Mark Twain is supposed to have said “It is better to remain silent and
be thought a fool than to open one’s mouth and remove all doubt.” Danna
Vale probably should have heeded this advice. After her intervention
two weeks ago on the RU486 debate, which suggested that abortion was a
problem because it placed the Christian majority in Australia at risk,
what was required was a simple unadorned apology, followed by silence.

Instead, she launched into print
in Saturday’s Age with a defence of her remarks. The heading is “My
comments were clumsy”, but this is no apology: it is a restatement and
elaboration of her original point, that higher Muslim birth-rates are a
threat to Australia.

As Vale says, “abortion has an impact on the number of children born in
Australia, and therefore, on the kind of nation we will become in the
future.” But she’s not talking about population decline in general;
there’s nothing about the problem of an aging workforce, for example.
She’s talking about balance, or “demographic divergence” – Muslims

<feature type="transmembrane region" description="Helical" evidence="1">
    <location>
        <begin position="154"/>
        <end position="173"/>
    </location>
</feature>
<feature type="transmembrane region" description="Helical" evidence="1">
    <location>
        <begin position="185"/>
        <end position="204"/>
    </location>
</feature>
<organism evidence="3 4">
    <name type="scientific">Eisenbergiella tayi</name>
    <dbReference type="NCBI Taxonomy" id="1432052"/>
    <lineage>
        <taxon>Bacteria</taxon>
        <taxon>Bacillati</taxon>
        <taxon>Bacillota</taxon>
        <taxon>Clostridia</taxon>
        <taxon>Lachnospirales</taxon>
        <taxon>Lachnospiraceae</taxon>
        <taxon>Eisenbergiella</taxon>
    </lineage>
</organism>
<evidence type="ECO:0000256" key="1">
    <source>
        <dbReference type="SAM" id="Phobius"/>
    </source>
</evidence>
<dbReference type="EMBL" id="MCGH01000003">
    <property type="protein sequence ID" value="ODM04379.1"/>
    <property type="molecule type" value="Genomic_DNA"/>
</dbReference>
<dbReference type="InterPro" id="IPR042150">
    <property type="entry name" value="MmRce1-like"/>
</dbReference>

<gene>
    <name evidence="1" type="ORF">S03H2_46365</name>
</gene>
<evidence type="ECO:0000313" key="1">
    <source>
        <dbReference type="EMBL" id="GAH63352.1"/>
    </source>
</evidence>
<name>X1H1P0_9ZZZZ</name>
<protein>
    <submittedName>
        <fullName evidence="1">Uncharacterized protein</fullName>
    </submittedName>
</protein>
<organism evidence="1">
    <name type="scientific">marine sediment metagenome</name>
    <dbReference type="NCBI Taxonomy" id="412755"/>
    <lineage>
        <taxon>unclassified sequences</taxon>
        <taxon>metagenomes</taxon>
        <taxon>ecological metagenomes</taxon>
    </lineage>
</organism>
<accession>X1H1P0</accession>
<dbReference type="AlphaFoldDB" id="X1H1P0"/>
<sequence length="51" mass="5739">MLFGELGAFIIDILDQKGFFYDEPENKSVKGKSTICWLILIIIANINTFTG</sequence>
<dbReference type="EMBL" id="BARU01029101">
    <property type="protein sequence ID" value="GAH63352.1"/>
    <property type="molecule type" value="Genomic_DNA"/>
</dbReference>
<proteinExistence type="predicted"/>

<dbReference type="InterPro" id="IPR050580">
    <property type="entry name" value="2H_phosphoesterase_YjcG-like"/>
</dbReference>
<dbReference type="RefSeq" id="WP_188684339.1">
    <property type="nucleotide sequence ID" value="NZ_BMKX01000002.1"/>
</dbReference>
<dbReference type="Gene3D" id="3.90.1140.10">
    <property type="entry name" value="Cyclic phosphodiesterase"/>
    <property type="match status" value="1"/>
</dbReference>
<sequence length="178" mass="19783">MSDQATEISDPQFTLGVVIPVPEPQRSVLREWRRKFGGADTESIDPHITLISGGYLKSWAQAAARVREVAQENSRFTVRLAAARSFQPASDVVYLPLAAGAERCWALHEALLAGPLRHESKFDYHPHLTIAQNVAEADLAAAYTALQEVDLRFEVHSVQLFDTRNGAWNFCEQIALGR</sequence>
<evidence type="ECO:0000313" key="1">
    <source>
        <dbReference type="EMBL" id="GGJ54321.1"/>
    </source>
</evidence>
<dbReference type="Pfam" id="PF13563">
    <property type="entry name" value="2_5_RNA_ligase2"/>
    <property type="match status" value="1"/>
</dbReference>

versus the rest.

Her point, she says, “was aimed at mainstream Australia, not members of
the Australian Muslim community. … It is non-Muslim Australians who
are not having enough children”. But “demographic divergence” is a
matter of relativity; if non-Muslims aren’t breeding enough, that’s
just another way of saying Muslims are breeding too much.

Vale insists “I was not speaking racially … I was speaking
demographically”. But her demographics are about difference; you can
call that difference racial, religious or cultural as you please, but
race is the only one that’s inherited at birth. Being Jewish isn’t
strictly a matter of race either, but that doesn’t stop us putting
anti-Semitism and racism in the same boat.

Having delivered herself of this bundle of prejudice, she tells us that
“we need dialogue on these and other important issues with moderate
Australian Muslims.” Somehow I doubt the prospects of a dialogue that
starts with “we think our society’s in danger if you have more children
than we do.”

Peter Fray

Get your first 12 weeks of Crikey for $12.

Without subscribers, Crikey can’t do what it does. Fortunately, our support base is growing.

Every day, Crikey aims to bring new and challenging insights into politics, business, national affairs, media and society. We lift up the rocks that other news media largely ignore. Without your support, more of those rocks – and the secrets beneath them — will remain lodged in the dirt.

Join today and get your first 12 weeks of Crikey for just $12.

 

Peter Fray
Editor-in-chief of Crikey

JOIN NOW